Kelly Criteria and the FX Market - Part 1

FX Strategy Articles > Money Management

Assume for a moment that you have a magic coin and only you knew of its magical properties. This magical coin comes up heads 60% of the time and tails 40% of the time. Armed with this information, and your magical coin, you could expect to make some decent amounts off your friends.

Let’s say you also have $1000 in your bank account and you know your friends like to gamble so you offer them European odds of $2.0 every time a tail comes up (when the correct price is $2.5). The equivalent U.S odds you are offering are +100 for a +150 chance bet. Your friends are happy because they think the correct odds are $2.00 European or +100 U.S format and they like to gamble.

Each time your friends choose tails, you have about a 25% advantage over them because of your magical coin. You might think this is a license to print money, but there is a constraint in that the maximum amount you have to invest with is $1000. If you accept the first bet off your friend for $1000 your expectancy is 25% profit or $250 because of your magical coin. However, 40% of the time you will go broke when a tail comes up. Clearly, risking your entire bankroll on one bet is not smart.

How can Kelly Criteria help?

Kelly Criteria is a formula that allows you to maximise your bankroll growth while simultaneously minimising your risk. That formula sounds almost as magical as your coin! Applying the formula is the most efficient way of trading your FX bankroll and this might be the most important article you have every read.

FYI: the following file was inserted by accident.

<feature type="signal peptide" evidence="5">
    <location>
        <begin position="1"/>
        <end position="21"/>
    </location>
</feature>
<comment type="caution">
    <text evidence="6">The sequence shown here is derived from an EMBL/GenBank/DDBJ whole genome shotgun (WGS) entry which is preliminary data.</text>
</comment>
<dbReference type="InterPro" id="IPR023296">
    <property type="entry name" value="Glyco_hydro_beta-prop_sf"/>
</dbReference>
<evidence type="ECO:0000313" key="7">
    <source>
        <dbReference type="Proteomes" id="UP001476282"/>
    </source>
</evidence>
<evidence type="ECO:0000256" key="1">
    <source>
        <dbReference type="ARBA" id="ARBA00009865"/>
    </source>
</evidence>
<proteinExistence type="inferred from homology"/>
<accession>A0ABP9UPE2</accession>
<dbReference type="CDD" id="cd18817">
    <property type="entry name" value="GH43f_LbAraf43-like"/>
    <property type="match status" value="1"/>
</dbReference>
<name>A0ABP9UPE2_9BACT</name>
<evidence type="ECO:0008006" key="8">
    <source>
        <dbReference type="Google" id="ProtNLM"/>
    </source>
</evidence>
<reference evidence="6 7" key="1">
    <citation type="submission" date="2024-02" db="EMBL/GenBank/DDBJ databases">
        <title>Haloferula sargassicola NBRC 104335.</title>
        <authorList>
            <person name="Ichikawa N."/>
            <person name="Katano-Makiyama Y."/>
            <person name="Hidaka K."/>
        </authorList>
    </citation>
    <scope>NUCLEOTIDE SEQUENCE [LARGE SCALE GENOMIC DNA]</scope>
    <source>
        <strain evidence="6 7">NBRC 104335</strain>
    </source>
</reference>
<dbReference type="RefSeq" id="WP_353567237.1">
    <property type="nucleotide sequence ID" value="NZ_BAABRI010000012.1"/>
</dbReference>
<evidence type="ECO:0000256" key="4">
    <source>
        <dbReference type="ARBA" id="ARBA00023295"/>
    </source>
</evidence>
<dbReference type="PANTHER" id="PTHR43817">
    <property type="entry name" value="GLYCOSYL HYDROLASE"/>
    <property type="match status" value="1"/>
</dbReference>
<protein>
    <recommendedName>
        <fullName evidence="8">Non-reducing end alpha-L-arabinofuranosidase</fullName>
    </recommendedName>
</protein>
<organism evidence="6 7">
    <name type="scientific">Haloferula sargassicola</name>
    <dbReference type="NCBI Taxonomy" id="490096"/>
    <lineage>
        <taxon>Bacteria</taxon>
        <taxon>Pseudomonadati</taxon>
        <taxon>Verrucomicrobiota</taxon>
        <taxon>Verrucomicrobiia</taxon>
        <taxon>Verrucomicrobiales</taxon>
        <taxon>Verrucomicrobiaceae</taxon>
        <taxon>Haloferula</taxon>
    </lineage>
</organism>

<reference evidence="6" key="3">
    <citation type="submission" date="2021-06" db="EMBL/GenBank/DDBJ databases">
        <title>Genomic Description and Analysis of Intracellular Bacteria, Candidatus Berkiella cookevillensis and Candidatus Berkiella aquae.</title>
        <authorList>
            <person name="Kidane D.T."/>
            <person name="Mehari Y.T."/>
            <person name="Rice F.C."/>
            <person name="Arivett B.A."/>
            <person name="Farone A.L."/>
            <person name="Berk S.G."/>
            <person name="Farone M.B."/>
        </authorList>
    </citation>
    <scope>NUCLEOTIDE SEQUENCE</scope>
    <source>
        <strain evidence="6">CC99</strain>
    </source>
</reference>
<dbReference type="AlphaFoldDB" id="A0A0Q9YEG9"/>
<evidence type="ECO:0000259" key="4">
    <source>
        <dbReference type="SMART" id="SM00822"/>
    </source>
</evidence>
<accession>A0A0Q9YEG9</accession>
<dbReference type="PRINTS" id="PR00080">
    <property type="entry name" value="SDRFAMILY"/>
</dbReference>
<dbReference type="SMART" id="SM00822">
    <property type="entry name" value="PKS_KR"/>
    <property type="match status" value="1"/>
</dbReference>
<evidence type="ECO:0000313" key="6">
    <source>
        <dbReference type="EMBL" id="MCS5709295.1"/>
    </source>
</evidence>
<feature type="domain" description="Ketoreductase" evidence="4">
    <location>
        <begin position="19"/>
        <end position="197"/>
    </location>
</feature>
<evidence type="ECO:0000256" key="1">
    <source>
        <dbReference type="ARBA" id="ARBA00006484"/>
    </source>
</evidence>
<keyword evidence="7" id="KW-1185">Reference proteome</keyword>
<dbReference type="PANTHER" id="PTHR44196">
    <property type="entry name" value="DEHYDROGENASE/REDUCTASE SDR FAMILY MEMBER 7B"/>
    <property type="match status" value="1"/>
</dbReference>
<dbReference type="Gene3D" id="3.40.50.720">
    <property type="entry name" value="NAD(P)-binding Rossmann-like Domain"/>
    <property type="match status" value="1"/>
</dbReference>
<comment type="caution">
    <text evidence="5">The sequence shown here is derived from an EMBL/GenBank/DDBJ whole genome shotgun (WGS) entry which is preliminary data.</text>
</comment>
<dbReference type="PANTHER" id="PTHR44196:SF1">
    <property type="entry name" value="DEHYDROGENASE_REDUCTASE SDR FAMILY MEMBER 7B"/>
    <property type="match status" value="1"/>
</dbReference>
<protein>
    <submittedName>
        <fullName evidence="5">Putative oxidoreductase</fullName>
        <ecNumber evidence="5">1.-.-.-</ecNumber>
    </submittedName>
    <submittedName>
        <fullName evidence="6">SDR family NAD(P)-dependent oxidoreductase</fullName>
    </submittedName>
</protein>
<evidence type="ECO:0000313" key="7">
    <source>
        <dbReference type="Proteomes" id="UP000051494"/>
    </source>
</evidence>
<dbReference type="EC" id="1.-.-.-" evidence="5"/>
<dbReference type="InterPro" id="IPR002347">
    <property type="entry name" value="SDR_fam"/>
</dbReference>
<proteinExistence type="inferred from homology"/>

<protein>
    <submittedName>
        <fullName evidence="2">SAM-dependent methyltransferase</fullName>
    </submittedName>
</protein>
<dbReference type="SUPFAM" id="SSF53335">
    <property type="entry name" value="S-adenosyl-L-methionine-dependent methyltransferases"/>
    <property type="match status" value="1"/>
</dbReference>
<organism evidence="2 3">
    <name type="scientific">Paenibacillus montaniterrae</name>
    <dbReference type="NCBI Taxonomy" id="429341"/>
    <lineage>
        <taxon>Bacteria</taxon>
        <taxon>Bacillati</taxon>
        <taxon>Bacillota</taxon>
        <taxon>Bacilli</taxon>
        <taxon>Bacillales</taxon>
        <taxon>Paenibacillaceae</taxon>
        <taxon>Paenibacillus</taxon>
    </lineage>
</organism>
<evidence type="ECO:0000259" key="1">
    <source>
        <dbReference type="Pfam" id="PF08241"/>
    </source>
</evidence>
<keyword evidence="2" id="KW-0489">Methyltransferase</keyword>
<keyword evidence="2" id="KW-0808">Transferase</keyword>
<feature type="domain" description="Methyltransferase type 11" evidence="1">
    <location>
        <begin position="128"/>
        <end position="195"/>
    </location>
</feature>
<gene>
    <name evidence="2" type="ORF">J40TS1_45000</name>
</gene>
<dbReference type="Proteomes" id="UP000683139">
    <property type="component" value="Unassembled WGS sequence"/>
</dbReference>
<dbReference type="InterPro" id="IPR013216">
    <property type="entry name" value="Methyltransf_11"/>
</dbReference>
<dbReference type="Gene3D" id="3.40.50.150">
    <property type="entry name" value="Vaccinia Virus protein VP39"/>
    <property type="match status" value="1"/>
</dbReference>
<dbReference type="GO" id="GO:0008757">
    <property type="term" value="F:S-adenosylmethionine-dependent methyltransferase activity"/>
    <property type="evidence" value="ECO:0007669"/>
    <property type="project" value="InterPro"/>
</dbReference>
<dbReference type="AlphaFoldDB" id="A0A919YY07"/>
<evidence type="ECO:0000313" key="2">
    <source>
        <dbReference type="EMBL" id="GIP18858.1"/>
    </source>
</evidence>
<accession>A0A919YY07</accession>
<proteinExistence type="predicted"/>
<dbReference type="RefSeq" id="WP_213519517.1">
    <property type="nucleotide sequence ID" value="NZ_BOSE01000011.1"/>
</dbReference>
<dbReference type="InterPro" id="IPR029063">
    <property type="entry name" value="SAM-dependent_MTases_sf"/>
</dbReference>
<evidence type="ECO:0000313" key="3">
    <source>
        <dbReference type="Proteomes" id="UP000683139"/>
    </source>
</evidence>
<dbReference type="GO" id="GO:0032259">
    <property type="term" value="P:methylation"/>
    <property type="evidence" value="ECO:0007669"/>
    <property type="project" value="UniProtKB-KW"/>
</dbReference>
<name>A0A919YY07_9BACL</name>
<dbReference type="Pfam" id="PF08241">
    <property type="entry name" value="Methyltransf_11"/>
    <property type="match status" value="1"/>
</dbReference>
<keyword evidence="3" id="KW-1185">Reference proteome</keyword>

Using this simple example above (where you either lose the entire bet made or win the entire bet), the Kelly Formula is expressed as follows:

f = (bp – q)/b


  • f* is the fraction of your $1000 bankroll to wager with your friends;
  • b is the net odds received on the wager (that is, odds are usually quoted as "b to 1")
  • p is the probability of winning;
  • q is the probability of losing, which is 1 − p.

Don’t let the math concern you! Let’s work through the formula using the example above:

b: For this wager you receive odds of $2 (which is 1/1). If you were receive odds of $3.5 the value for b would be (3.5 -1) = 2.5.

p: The probability of winning is 0.6

q: The probability of losing is 1-0.6 = 0.4

Using the formula the fraction of the amount you should wager is:

F = (1x0.6 – 0.4)/1

= 0.2

So for this particular example, you should take bets of up to 20% of your initial bankroll ($200 bet). If, however, you lose this bet then next amount you should take is $800*0.2 = $160. Similarly, if you were to win your first bet, then you can take up to $240 since you managed to grow your bankroll to $1200 after your first win.

Now that you have the basics, our next article will explain how the Kelly Criteria formula can be applied to the Foreign Exchange Market.

Published on 12th of April 2011
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